Sorry I can't reply to all of your posts now, I will re-read all of them when not in the panic to be found out !! I will take notes and hopefully I will come to the right decision . You have all been great, thank you again!

Val

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I don't understand why the Dob would be favoured over the long Focal length of the Mak for planets...

Maybe if an all round scope was required then maybe an F6 or F8 dob would be a good all round scope.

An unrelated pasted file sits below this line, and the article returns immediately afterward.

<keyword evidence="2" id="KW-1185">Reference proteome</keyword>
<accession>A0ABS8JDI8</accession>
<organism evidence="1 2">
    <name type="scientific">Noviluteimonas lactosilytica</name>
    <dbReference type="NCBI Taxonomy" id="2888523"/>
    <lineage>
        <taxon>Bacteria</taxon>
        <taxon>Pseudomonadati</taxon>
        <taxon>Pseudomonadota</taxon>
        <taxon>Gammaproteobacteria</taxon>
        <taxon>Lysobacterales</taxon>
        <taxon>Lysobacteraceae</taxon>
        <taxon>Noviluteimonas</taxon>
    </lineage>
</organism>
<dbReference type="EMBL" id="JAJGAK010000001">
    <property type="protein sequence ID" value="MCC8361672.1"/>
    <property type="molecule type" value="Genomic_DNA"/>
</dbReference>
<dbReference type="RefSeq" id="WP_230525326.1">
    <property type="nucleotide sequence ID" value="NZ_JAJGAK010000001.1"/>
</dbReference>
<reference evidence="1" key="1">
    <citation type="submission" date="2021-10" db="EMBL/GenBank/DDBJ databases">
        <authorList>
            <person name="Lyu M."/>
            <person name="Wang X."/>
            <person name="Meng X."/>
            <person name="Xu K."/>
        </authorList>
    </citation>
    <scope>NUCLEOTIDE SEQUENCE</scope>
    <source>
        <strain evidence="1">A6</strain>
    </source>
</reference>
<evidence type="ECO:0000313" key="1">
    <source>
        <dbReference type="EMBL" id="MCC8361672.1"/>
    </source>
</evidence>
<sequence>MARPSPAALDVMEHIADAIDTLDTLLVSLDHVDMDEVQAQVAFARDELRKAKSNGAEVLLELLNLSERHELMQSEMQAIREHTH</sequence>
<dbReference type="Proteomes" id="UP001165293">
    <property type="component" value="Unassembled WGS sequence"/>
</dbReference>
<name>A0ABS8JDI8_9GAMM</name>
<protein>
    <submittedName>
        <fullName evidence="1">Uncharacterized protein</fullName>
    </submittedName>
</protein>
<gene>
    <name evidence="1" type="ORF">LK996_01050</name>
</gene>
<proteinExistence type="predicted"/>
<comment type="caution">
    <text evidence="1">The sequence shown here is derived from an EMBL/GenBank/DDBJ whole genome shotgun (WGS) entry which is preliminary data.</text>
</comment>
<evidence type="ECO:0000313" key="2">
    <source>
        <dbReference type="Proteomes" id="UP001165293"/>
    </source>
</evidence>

But if it's planets then the dob is going to be a very poor second compared to the Skymax 127. At F12 or F15 (can't remember which) it's ideal for planets.

Add in a barlow and you've got a wicked imaging scope for planets as well...

Ant

TBH Ant I took "planets etc..." to mean astronomy generally rather that literally planets only.

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long focal length + small aperture = magnified but needs bright objects such as the moon or planets but the space between will be black nothingness.

That's somewhat overstating things - as anyone here with such a scope will testify.

Edited by great_bear